“That is one piece of data that is incredibly valuable,” Smith says. “It’s one answer to one question by one person, and it’s potentially more valuable than a million data points we have that make up one [buyer] Intent signal.”
Another valuable small data point: automated alerts that track the employment histories of prospects a rep has sold to. It is powerful to know when a champion of your product switches jobs to another company because it immediately opens the door for another sale to that person.
Company Attributes is another ZoomInfo tool that showcases small data. By filtering attributes, a rep is able to narrow down ideal companies by the size of the sales or marketing team, recent funding rounds, whether a firm offers tuition reimbursement as a benefit, or hundreds of other traits. This creates a hyper-focused prospecting list from small pieces of information.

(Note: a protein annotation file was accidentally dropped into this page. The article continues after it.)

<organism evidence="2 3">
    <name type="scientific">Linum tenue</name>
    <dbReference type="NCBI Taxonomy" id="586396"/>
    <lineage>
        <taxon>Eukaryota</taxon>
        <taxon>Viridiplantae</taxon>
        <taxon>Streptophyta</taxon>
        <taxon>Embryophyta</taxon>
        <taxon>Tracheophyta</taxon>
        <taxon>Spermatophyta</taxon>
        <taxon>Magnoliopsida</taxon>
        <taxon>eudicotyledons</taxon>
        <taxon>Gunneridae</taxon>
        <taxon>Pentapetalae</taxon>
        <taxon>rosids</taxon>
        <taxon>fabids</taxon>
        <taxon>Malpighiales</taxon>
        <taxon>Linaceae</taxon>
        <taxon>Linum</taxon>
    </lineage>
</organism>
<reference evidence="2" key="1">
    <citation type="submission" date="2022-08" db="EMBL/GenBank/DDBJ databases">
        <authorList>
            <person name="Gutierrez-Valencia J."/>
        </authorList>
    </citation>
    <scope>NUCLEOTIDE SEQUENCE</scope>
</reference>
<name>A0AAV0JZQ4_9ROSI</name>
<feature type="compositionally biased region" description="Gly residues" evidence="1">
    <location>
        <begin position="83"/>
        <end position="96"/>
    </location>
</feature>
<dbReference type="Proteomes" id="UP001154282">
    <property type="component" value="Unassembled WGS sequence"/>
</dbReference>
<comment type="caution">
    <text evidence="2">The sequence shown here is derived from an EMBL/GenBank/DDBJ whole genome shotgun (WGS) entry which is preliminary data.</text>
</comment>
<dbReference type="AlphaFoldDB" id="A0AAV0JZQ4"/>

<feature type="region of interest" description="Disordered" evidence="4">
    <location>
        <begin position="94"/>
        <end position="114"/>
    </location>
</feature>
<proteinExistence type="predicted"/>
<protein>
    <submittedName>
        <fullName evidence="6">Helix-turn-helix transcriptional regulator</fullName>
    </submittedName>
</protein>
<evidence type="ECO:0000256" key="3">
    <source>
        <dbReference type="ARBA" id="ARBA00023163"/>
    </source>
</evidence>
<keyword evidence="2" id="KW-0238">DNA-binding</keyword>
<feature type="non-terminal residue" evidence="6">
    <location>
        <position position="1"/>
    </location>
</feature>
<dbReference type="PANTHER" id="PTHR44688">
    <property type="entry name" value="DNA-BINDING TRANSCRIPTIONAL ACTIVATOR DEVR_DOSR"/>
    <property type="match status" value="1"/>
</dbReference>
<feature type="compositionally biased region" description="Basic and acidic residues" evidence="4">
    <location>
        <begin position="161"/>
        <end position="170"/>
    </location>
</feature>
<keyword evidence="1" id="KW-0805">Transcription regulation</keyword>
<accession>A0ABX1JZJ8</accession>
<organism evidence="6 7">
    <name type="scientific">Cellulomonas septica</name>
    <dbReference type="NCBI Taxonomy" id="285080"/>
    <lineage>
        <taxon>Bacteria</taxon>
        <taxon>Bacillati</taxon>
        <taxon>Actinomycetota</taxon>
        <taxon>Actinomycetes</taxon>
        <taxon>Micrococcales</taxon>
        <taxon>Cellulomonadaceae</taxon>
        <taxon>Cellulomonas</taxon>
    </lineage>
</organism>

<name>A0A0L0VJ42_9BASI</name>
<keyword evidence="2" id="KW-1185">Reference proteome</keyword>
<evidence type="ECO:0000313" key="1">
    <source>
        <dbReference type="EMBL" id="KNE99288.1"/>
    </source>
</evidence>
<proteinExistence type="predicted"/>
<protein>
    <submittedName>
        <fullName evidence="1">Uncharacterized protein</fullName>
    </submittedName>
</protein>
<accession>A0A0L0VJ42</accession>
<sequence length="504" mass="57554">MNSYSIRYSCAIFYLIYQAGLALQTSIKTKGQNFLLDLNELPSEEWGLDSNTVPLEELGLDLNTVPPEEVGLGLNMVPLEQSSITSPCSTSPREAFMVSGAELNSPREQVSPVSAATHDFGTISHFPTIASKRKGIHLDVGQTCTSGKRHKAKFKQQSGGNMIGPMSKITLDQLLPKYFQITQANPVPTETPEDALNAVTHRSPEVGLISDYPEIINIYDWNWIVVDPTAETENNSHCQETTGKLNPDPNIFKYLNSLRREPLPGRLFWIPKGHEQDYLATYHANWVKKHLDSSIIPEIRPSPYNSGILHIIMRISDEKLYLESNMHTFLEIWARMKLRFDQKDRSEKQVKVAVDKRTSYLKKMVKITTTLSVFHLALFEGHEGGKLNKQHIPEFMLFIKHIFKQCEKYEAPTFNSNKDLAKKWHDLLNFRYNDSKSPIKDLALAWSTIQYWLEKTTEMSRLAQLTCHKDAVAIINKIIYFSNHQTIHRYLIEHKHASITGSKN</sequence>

Big Data vs. Small Data: Why You Need Both
In his 2019 book “The Invisible Brand,” author and marketing AI expert William Ammerman viewed optimal data as a way to reach goals and engage better with prospects.
“Rather than taking a bunch of data and analyzing it to draw conclusions, we can now interactively leverage live data to continuously refine what we are doing in driving towards our goals and key performance indicators,” Ammerman wrote. “It’s about interactions, and it’s about creating new insights, predictions, and prescriptions based on the latest information available — which might be less than a second old.”
Big data, buyer intent signals, and small data don’t exist without each other. Big data is the feeding point, intent sorts that flurry of information, and small data pinpoints specific moments.
The evolution from big data to small data has provided sales team’s with useful tools. Small data adds a method of refinement to a rep’s arsenal that allows details to flourish into possible closed deals.
To see where small data can take you, check out ZoomInfo’s offerings.